Avison Young continues to broaden research

Avison Young has established itself as a leader in the real estate research field since Bill Argeropoulos arrived in 2009 to coincide with the beginning of the company’s rapid national and international growth.

Avison Young, Bill Argeropoulos“As the company has grown, so have the needs of our brokers and clients,” said Argeropoulos, principal and practice leader, research (Canada) for Avison Young. “Our research is being used in a variety of ways and has much broader coverage and readership than it did when I started.”

Avison Young has grown from 500 employees to 2,400 and from 11 offices to 78 in five countries. Its global research affinity team has increased in size by 60 members to 71 since 2009, while Canada now has 15 researchers.

“We’ve complemented our internal proprietary databases along with third party providers and other tools because the business demanded it,” said Argeropoulos. “We’ve equipped ourselves with the right tools to be able to service our clients and win new business.”

Affinity groups play important role

Argeropoulos is the global and Canadian affinity group leader for Avison Young’s research department. Affinity groups are ways through which the real estate services firm’s employees collaborate, exchange information and build expertise outside of traditional internal corporate silos. Argeropoulos’ role is to “facilitate communication, coordinate resources and guide the group” in driving and executing business plans, sharing best practices and moving initiatives forward.

“We’ve had to retool and rethink who we hire regarding background and experience,” Argeropoulos said of the evolution of his team. “Ideally the plan is to have real estate research professionals who want to stay long term.

“There are other broker models where they hire research staff to come in and learn the basics of research and then they enter the brokerage field. Our view is that we want to have dedicated research professionals to service the brokers who service our clients. From a research perspective, our brokers are our clients.”

Avison Young’s reports are used by the breadth of the real estate community and Argeropoulos said analysts and real estate investment trust representatives often tap into his expertise for insights and statistics.

How reports are put together

One of Avison Young’s key publications, the “Mid-Year 2016 North America, U.K. and Germany Office Market Report,” was released earlier this month. Argeropoulos detailed some of what went into compiling it, citing a collaborative approach to data collection, report layout, copy-editing, proofreading, press release preparation and launch instructions that involves every researcher, local market managing directors and even chief executive officer Mark Rose.

Initial discussions began in mid-June and a detailed timeline and guidelines of what had to be done over the next month were ready by the end of June. A master data file was distributed among Avison Young’s offices and local market researchers gathered data on a number of metrics that were collected and analyzed. Commentaries were then provided for each market.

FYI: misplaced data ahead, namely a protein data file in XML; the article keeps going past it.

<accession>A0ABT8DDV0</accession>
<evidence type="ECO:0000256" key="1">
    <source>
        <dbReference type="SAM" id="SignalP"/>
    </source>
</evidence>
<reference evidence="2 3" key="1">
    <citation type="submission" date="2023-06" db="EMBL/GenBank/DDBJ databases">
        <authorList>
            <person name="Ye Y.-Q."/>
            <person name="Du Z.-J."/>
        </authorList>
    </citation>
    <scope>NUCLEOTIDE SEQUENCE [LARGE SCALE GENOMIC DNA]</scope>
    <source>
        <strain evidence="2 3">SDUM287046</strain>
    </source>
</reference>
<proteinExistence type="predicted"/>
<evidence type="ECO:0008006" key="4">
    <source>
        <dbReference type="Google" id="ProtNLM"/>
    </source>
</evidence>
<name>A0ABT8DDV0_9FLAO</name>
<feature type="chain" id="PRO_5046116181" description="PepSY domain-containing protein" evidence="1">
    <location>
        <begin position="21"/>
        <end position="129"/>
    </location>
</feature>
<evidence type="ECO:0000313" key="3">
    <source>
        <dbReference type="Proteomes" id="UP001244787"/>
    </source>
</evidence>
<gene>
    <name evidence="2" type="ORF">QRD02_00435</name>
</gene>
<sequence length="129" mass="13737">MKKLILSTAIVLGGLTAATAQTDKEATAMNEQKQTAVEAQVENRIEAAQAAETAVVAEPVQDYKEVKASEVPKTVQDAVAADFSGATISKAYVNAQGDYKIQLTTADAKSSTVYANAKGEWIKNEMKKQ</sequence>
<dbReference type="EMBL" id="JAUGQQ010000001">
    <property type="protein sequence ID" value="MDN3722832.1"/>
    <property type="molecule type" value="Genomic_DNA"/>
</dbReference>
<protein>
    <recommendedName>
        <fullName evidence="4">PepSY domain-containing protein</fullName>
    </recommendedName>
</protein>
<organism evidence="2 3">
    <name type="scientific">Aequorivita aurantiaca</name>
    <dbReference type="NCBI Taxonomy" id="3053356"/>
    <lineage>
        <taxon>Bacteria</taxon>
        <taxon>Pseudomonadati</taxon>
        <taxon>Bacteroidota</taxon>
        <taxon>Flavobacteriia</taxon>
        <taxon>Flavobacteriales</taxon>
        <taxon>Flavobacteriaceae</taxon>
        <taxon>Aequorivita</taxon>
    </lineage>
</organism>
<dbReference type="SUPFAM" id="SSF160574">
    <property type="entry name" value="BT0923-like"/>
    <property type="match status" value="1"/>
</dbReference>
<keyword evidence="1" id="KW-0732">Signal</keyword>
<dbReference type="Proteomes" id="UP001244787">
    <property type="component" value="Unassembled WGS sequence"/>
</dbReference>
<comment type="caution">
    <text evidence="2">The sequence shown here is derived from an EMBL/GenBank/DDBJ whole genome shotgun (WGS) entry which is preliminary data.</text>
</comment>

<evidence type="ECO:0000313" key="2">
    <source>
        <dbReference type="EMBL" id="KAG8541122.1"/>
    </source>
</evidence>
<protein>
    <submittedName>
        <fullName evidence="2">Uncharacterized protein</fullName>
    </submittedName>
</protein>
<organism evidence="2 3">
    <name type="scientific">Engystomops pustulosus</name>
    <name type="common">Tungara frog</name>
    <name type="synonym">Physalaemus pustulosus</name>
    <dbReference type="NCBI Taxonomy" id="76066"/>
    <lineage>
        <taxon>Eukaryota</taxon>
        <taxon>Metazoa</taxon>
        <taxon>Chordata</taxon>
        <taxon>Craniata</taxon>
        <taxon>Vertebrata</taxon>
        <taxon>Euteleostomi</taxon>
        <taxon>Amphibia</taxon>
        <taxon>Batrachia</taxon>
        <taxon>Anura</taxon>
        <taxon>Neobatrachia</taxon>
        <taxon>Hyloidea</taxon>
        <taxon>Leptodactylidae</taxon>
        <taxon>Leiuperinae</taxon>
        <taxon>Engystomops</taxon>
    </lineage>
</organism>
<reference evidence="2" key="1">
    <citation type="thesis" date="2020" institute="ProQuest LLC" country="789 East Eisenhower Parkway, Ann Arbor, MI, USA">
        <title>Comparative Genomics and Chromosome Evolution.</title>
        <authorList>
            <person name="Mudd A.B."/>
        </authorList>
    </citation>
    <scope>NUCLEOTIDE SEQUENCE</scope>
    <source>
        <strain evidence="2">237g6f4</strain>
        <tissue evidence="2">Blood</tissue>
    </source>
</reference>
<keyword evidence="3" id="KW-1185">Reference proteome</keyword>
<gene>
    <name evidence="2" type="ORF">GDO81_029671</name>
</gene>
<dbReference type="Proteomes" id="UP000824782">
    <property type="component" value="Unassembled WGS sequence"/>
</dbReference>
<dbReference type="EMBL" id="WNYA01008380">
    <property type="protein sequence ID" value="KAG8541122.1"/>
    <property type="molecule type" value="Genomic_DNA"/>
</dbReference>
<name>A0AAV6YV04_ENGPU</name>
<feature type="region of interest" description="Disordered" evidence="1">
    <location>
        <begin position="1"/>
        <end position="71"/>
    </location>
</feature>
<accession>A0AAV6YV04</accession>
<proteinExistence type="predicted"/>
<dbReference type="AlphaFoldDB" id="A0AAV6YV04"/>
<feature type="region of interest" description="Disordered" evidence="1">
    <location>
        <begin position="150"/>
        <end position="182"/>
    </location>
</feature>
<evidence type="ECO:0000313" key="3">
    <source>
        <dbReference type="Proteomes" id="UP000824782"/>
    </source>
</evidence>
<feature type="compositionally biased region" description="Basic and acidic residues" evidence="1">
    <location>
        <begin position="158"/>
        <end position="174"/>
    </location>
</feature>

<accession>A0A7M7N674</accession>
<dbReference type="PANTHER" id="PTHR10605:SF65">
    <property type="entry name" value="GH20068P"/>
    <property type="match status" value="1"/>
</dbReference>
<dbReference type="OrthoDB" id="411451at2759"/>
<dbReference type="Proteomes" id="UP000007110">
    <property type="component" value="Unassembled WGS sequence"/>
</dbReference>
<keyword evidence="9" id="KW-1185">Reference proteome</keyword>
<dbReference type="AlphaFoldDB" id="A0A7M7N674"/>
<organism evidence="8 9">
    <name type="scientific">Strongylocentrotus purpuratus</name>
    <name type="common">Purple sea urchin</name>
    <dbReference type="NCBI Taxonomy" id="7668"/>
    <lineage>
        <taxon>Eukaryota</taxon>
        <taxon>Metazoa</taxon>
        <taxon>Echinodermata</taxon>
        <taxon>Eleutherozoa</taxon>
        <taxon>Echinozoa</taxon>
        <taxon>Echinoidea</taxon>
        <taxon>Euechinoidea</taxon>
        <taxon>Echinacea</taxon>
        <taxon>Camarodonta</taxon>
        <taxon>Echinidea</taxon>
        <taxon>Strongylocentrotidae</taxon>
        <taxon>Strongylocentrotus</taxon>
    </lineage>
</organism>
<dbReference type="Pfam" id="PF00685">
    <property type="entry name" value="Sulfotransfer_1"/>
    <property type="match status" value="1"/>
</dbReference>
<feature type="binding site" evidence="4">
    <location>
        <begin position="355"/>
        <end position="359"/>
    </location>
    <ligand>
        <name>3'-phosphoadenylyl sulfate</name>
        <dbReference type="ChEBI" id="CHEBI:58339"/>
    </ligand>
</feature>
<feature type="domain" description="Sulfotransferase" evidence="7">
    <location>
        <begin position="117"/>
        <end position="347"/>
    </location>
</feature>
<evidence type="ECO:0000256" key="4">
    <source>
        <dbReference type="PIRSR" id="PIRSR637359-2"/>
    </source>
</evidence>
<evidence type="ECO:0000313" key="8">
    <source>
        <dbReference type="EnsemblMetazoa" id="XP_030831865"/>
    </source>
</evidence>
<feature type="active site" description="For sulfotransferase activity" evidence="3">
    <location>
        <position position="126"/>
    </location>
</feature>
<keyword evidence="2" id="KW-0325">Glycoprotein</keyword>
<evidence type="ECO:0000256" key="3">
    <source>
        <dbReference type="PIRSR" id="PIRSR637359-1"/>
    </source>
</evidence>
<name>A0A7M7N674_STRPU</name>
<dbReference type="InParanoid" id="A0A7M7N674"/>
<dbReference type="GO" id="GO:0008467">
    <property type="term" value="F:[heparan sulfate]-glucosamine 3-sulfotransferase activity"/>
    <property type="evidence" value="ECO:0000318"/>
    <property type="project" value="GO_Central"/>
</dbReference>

While there are opportunities for review and managing director sign-off along the way, a core group of a data coordinator, layout coordinator and a copy-editing team that included senior members of the research staff saw the project through to the end.

Providing intelligence and perspective

Since world events can impact local markets, Avison Young aims to provide intelligence on drivers that will affect real estate decisions going forward.

“Some other service providers are always rushing to get the report out by June 30 so they can be the first to the press, but we always strive to provide a quality report with perspective and insight and not really worry about speed to market,” said Argeropoulos.

Once a report is published, Argeropoulos explained that a variety of metrics are employed to statistically measure readership information.

“We can track how viewers are looking at our reports by platform and whether they’re using a desktop or mobile device. We know where unique visitors reside. We know the number of page views and downloads, how long they spend on pages, what type of search queries they do, what cities and sectors they’re looking at most. We have this arsenal in our background that helps us focus on what the next research report should be.”

Steve is a veteran writer, reporter, editor and communications specialist whose work has appeared in a wide variety of print and online outlets. He’s the author of the book Hot…

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Steve is a veteran writer, reporter, editor and communications specialist whose work has appeared in a wide variety of print and online outlets. He’s the author of the book Hot…

Read more

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